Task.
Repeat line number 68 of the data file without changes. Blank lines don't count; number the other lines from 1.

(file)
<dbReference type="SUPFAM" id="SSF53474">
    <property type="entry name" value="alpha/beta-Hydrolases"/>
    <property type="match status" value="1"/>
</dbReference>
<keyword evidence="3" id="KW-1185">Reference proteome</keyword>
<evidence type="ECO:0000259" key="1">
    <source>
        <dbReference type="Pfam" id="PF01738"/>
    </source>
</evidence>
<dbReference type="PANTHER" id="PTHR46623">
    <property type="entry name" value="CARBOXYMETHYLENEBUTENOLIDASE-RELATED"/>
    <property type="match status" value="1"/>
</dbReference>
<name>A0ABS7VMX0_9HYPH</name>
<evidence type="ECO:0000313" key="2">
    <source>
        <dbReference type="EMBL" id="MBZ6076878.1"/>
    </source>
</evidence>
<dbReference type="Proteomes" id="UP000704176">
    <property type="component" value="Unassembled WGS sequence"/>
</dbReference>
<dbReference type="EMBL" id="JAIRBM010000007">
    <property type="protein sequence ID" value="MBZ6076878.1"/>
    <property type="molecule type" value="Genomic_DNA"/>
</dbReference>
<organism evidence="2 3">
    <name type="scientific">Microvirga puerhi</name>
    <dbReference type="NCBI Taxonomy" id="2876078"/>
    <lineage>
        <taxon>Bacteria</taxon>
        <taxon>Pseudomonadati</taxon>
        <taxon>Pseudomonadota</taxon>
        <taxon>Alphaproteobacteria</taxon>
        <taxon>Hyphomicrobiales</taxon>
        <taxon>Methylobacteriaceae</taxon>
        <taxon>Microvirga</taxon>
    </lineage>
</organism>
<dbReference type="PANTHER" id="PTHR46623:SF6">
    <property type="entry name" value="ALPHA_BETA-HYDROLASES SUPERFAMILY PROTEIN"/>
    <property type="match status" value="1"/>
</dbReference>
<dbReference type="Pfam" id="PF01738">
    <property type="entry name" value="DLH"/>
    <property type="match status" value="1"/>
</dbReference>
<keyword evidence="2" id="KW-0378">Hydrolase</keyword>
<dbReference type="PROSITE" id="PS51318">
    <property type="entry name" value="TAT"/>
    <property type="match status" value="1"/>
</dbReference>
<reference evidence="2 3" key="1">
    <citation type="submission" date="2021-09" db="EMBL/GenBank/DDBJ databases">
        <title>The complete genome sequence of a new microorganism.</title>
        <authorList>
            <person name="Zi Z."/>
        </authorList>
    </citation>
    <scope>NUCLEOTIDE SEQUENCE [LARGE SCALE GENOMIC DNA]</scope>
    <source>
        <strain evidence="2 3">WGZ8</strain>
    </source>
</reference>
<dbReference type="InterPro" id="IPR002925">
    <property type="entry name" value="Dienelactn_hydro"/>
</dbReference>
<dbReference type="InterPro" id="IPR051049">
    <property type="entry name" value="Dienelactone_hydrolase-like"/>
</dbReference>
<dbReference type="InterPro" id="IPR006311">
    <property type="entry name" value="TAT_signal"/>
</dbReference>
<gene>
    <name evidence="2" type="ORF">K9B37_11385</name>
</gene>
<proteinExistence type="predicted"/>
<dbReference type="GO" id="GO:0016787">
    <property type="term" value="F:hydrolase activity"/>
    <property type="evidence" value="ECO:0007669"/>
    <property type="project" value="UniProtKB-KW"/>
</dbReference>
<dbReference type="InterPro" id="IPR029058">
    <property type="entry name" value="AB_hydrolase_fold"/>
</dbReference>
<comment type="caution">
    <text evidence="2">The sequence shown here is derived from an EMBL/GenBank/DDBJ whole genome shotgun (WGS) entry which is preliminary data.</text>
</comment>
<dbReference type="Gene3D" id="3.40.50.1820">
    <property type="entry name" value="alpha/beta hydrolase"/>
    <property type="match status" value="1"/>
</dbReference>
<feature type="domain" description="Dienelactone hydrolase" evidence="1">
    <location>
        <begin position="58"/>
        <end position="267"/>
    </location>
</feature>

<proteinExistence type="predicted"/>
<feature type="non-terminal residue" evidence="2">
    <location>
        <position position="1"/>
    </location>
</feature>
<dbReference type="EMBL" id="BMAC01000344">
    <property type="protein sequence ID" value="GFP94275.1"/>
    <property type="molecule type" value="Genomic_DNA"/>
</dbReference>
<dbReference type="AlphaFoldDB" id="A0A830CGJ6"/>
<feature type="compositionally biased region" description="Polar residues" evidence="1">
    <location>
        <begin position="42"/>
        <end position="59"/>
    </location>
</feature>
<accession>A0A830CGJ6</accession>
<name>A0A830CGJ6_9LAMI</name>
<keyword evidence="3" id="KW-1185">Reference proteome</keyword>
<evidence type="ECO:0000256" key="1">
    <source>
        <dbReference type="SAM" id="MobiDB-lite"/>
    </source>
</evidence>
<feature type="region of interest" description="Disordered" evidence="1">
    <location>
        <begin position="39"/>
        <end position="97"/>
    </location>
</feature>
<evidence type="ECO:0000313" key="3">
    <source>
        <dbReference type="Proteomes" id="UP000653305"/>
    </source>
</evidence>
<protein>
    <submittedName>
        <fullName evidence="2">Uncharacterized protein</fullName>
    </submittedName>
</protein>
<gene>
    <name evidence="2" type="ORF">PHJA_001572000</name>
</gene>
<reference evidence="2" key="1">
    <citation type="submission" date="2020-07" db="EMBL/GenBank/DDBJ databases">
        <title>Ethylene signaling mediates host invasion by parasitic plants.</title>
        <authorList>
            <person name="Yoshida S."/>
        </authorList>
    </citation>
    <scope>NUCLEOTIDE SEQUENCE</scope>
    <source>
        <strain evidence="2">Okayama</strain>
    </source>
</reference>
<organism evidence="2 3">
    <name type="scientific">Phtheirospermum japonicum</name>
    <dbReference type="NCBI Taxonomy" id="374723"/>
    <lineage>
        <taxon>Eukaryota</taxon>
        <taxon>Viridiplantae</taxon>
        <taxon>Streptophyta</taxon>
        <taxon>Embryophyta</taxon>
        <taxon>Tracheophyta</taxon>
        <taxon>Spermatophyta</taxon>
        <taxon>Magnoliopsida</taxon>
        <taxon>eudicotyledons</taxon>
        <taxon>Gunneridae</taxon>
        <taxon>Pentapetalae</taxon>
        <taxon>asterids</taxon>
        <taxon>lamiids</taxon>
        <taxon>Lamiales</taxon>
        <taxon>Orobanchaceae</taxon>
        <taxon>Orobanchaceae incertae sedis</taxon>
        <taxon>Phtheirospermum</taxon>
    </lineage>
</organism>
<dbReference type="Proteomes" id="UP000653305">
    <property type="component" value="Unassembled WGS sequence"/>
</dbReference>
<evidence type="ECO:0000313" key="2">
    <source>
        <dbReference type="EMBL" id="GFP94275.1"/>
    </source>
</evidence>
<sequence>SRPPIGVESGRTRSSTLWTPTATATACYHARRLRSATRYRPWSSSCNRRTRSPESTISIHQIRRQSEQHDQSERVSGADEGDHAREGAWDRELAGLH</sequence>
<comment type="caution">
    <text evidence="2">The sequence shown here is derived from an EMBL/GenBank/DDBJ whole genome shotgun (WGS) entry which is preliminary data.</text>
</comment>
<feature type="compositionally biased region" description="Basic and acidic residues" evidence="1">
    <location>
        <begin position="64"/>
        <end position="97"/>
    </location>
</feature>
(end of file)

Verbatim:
</dbReference>